Friday, January 18, 2019
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Let’s start with “bad “coach:

I went to watch a youth basketball game a few Saturdays ago and saw a great game of 3rd and 4th graders having fun and playing hard. One team started to take a commanding lead with about 3 minutes left in the game.

What had been a tight game turned into a 12-point lead going into the final few minutes of play.  Again, both sides playing hard, and having fun; lots of good sportsmanship all the way around.

What must have been boiling beneath the surface in this coach came to the came up in a quick turn of events.  This is a perfect example of the influence that a coach has on the kids, the parents and the game atmosphere.

One of the kids on the team that was down by 12 points (we will call this “Team 1”) got his arms and legs tangled up with a boy from team 2.  Both kids were holding on to the ball while being all twisted up. Well, the kid on team 1 lost his balance and fell down. He actually hit the floor pretty hard with his elbow.

No foul was called, (which I agreed with), as it was just one of those moments when kids get into a pretzel and someone gets a little hurt. No intent from either of the players to do harm.

This is when the unbelievable started: the coach from team 1 came onto the floor screaming at the referees for a foul. His player hit the floor and he wanted a foul.

The refs tried to calm him down but he would have nothing to do with that, as he continued to yell and cause a scene.

Finally the refs gave him a well-deserved “technical foul” and told him to sit down. Well, he sat down but he continued to scream and holler at the refs for what he thought was a foul.

He wouldn’t stop, so the refs gave him his 2nd and well deserved technical foul. The rules now require him to leave the gym, which of course he refused to do. A team parent even came out of the stands to take his place as the coach, but he was not going to leave.

The refs warned him several times and then waved their arms in the air indicating that the game was now over. They called the game.  Those 3 minutes the kids were hoping to play were now gone.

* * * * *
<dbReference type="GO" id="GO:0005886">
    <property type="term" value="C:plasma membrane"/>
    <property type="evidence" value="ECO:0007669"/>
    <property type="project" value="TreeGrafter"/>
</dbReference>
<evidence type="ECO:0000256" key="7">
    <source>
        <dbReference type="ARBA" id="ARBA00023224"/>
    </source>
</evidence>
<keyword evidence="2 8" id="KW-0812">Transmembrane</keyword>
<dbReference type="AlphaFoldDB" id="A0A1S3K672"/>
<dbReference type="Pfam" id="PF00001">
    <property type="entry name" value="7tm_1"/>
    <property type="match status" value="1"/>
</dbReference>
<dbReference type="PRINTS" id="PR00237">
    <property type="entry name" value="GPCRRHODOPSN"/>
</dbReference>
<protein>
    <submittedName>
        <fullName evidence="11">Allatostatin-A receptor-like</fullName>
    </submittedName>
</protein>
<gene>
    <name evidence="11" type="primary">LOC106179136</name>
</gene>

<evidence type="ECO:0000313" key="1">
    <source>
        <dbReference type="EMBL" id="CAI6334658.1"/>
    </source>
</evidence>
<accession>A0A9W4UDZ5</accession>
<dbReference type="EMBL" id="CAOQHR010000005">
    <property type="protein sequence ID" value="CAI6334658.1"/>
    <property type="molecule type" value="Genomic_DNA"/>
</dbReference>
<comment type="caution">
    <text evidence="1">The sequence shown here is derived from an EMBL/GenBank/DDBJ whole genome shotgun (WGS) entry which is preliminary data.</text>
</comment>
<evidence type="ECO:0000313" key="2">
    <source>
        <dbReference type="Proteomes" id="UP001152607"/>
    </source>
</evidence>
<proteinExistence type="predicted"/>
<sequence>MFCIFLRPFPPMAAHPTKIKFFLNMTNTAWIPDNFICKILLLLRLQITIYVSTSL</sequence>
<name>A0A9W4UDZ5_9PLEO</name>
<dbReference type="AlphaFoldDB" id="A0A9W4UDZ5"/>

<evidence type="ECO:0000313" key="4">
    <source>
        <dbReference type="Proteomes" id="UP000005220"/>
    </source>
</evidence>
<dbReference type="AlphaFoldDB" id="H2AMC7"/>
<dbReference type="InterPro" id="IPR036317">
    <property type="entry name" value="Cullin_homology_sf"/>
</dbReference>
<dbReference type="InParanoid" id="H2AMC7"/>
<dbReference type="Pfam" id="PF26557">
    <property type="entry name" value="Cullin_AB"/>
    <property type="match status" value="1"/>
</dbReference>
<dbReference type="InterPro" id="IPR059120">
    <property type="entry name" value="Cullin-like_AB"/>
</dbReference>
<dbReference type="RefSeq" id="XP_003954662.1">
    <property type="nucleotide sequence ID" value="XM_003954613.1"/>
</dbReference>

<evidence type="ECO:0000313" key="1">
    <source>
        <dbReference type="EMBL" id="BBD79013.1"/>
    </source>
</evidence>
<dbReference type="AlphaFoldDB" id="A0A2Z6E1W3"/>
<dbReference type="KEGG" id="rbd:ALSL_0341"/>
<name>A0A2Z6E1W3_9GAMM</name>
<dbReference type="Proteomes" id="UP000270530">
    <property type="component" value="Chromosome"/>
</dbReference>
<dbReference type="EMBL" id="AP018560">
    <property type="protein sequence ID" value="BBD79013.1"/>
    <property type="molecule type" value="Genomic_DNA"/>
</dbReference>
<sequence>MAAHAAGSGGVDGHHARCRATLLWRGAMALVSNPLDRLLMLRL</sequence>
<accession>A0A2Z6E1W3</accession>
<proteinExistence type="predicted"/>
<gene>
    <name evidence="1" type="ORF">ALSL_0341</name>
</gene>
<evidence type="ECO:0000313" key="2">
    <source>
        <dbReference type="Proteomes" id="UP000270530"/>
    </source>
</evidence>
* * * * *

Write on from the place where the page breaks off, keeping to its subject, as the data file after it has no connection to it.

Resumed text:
At this point no one cared about the score; they just wanted their kids to finish the game. They all paid a league entry fee for their kids to play and that is what they wanted, even if it was 3 minutes.

What a horrible example for these kids. They were having fun. They didn’t care about someone hitting the floor.

What an enjoyable game stopper. Way to ruin the fun!

Now let’s talk “good” coach:

Paul Harasha started a club baseball team called Tempe United that does more than play baseball.

As a father of two boys, he caught the vision that he could use baseball as a platform to influence the lives of kids in a powerful way. So, not only do they play baseball, but they also every month offer their services to helping the poor and needy.

That’s right, they go out and feed the homeless and learn the affect that they can have on others who are in a hard spot.   Wow!

So after taking infield practice and some batting practice, they put down their baseball gloves and put on serving gloves, they put their catching mitt in the gear bag and put on an oven mitt.

Oh, and by the way, they learn to play hard too. Just because they are nice boys doesn’t mean that they don’t play a mean game of baseball. They work hard and they play to win. They just understand the value and importance of sportsmanship, character and the privilege to serve.

Ok, so which coach do you sign your kids up to play for?

Do you have any “Good Coach/Bad Coach stories?  Email them and your comments to:

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